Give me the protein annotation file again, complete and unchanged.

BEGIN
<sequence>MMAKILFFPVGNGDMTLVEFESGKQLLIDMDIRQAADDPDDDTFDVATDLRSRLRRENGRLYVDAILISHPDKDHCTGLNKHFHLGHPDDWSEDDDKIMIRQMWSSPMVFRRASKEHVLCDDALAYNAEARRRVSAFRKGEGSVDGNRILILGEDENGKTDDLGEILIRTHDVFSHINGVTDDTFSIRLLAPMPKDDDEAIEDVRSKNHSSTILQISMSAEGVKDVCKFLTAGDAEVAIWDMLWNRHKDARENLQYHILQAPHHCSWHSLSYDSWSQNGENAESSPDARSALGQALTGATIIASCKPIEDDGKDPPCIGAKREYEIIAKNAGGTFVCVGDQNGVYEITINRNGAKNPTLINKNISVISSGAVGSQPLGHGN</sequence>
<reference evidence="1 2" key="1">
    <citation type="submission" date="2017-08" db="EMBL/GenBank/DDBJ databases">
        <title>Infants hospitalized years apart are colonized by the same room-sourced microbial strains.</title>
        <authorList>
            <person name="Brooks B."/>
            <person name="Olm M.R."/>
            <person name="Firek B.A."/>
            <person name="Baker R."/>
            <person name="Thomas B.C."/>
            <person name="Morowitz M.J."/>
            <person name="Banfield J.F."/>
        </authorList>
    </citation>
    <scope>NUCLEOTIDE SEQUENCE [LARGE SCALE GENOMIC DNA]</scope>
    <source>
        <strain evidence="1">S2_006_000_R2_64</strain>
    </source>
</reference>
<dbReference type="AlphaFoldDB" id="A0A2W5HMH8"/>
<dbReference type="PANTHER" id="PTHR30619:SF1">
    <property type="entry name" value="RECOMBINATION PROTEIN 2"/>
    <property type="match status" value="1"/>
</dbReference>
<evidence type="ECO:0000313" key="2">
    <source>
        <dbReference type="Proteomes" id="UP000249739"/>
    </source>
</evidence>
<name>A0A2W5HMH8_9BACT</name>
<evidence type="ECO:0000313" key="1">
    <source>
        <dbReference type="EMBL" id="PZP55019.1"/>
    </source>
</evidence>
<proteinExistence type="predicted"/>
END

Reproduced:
<sequence>MMAKILFFPVGNGDMTLVEFESGKQLLIDMDIRQAADDPDDDTFDVATDLRSRLRRENGRLYVDAILISHPDKDHCTGLNKHFHLGHPDDWSEDDDKIMIRQMWSSPMVFRRASKEHVLCDDALAYNAEARRRVSAFRKGEGSVDGNRILILGEDENGKTDDLGEILIRTHDVFSHINGVTDDTFSIRLLAPMPKDDDEAIEDVRSKNHSSTILQISMSAEGVKDVCKFLTAGDAEVAIWDMLWNRHKDARENLQYHILQAPHHCSWHSLSYDSWSQNGENAESSPDARSALGQALTGATIIASCKPIEDDGKDPPCIGAKREYEIIAKNAGGTFVCVGDQNGVYEITINRNGAKNPTLINKNISVISSGAVGSQPLGHGN</sequence>
<reference evidence="1 2" key="1">
    <citation type="submission" date="2017-08" db="EMBL/GenBank/DDBJ databases">
        <title>Infants hospitalized years apart are colonized by the same room-sourced microbial strains.</title>
        <authorList>
            <person name="Brooks B."/>
            <person name="Olm M.R."/>
            <person name="Firek B.A."/>
            <person name="Baker R."/>
            <person name="Thomas B.C."/>
            <person name="Morowitz M.J."/>
            <person name="Banfield J.F."/>
        </authorList>
    </citation>
    <scope>NUCLEOTIDE SEQUENCE [LARGE SCALE GENOMIC DNA]</scope>
    <source>
        <strain evidence="1">S2_006_000_R2_64</strain>
    </source>
</reference>
<dbReference type="AlphaFoldDB" id="A0A2W5HMH8"/>
<dbReference type="PANTHER" id="PTHR30619:SF1">
    <property type="entry name" value="RECOMBINATION PROTEIN 2"/>
    <property type="match status" value="1"/>
</dbReference>
<evidence type="ECO:0000313" key="2">
    <source>
        <dbReference type="Proteomes" id="UP000249739"/>
    </source>
</evidence>
<name>A0A2W5HMH8_9BACT</name>
<evidence type="ECO:0000313" key="1">
    <source>
        <dbReference type="EMBL" id="PZP55019.1"/>
    </source>
</evidence>
<proteinExistence type="predicted"/>